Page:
Although technology like telephones, cell phones, texting, and zoom calls and emails are a nice way to connect with our loved ones in the here and now, they disappear when the call is over or we get a new cell phone, or our email server crashes or says we have no more storage room on the server. All those words and conversations can never be reread or shared in their entirety. We can’t see the hand of the person in the email, only typed letters, or, in the case of text messages, a I ♥ U in the signature line. Handwriting is unique to each person and often displays some of a personality, something a typed page will never reveal to the reader.
I feel sorry for those who have no written letters from home. Discovering the letter my mother sent me at the birth of my daughter brought back a flood of memories about that time frame as well as a mental picture of my mother. Rereading Grandma’s words took me back to the time when she was alive and reconnected me to her. And rereading the letters from my husband while we were dating and when he was on business in another city floods my heart with emotions.
April is National Letter Writing Month. Let’s all take some time this month and create new memories with the old-fashioned activity of letter writing. Choose a family member or friend who doesn’t live near you and surprise them with a letter from home, filled with newsy bits of information they might like to tuck away for a future re-read.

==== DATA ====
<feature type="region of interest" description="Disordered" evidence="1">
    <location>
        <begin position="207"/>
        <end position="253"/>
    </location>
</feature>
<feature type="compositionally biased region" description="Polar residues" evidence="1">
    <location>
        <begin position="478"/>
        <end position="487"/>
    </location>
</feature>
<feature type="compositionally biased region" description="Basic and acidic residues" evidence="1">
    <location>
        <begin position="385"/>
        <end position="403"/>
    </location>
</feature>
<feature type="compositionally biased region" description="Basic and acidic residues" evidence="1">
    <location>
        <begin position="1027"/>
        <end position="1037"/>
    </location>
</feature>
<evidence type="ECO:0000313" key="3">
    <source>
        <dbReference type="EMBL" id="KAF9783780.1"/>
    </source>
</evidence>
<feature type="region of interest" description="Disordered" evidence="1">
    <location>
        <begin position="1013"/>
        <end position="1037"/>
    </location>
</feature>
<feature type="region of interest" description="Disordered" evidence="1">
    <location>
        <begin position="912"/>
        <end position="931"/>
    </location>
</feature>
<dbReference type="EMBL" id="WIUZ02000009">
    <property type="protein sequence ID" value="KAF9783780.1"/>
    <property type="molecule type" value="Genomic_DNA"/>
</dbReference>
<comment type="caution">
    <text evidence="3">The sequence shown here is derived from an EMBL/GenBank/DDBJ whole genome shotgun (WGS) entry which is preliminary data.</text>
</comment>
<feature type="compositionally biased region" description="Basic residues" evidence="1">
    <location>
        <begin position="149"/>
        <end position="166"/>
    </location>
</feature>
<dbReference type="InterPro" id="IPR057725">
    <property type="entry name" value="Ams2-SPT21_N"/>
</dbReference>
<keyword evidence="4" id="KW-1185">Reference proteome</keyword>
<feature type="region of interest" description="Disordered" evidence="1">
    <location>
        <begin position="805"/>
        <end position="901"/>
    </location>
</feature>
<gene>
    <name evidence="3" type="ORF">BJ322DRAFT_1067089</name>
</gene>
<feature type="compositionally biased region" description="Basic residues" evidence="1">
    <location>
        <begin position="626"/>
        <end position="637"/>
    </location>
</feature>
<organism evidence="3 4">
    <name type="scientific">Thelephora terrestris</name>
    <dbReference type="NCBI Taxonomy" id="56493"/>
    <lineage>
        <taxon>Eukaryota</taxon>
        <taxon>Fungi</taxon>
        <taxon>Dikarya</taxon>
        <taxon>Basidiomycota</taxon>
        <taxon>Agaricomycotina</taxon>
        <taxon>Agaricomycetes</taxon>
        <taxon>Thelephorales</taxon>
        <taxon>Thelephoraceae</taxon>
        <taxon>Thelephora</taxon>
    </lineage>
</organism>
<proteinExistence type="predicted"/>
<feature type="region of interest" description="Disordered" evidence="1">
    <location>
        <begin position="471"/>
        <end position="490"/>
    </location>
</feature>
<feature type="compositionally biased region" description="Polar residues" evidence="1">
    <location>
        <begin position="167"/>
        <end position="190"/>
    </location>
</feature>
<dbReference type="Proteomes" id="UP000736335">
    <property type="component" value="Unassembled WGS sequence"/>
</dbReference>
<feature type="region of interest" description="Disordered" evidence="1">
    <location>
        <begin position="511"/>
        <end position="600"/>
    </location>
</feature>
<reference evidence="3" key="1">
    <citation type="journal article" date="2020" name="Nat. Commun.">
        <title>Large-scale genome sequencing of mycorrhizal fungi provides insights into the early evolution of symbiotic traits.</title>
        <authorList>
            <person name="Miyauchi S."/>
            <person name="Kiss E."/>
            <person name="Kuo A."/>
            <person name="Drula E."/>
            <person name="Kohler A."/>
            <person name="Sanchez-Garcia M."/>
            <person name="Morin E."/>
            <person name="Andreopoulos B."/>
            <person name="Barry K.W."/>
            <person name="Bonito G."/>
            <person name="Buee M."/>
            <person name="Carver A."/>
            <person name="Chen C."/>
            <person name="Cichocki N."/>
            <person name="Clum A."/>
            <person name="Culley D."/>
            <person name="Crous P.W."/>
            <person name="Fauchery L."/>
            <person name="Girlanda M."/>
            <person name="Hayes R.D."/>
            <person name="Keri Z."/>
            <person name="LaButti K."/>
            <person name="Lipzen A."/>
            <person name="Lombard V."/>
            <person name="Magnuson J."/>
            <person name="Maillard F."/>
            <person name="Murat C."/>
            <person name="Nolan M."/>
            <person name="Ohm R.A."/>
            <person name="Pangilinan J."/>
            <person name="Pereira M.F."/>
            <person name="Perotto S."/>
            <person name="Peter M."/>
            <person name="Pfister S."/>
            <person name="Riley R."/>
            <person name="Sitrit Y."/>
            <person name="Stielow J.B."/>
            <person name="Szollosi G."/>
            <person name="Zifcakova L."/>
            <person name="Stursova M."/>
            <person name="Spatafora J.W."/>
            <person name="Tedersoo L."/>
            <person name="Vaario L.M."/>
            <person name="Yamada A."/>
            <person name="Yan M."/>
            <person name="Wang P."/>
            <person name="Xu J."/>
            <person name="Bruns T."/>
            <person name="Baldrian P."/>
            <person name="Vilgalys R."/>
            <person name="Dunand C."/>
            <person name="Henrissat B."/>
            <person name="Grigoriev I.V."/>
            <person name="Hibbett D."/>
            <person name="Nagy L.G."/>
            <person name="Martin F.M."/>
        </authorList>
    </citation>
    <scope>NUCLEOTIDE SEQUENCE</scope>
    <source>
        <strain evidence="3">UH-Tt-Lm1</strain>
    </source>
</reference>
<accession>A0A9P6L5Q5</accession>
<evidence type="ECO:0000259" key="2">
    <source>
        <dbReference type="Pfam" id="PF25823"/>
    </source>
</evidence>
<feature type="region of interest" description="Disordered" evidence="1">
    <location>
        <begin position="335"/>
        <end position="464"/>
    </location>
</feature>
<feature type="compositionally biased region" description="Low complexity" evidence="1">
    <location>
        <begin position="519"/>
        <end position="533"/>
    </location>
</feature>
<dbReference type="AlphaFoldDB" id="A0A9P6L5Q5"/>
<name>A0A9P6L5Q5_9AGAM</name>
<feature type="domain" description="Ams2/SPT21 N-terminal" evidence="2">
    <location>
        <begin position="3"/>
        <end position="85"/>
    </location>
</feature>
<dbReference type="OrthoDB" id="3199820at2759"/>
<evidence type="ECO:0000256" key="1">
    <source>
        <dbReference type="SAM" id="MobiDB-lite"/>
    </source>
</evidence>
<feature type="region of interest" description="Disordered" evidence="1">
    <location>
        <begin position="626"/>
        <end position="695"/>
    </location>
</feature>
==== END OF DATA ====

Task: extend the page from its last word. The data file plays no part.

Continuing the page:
Tell them you love them. Tell them you miss them. Tell them about the work-a-day stuff of your life and anything you think might entertain them. You might be surprised at the pleasure putting words to paper gives you. And, you might inspire them to answer with their own letter of reply.
About the Author:
Multi-award winning author Catherine Castle loves writing and was writing letters long before she began writing fiction. Before beginning her career as a romance writer she worked part-time as a freelance writer. She has over 600 articles and photographs to her credit, under her real name, in the Christian and secular market. She also lays claim to over 300 internet articles written on a variety of subjects and several hundred poems. In addition to writing she loves reading, traveling, singing, theatre, quilting and gardening. She’s a passionate gardener whose garden won a “Best Hillside Garden” award from the local gardening club. She writes sweet and inspirational romances. You can find her award-winning Soul Mate books The Nun and the Narc and A Groom for Mama, on Amazon and Barnes and Noble.
A Groom for Mama
By Catherine Castle
Beverly Walters is dying, and before she goes she has one wish—to find a groom for her daughter. To get the deed done, Mama enlists the dating service of Jack Somerset, Allison’s former boyfriend.
The last thing corporate-climbing Allison wants is a husband. Furious with Mama’s meddling, and a bit more interested in Jack than she wants to admit, Allison agrees to the scheme as long as Mama promises to search for a cure for her terminal illness.
A cross-country trip from Nevada to Ohio ensues, with a string of disastrous dates along the way, as the trio hunts for treatment and A Groom For Mama.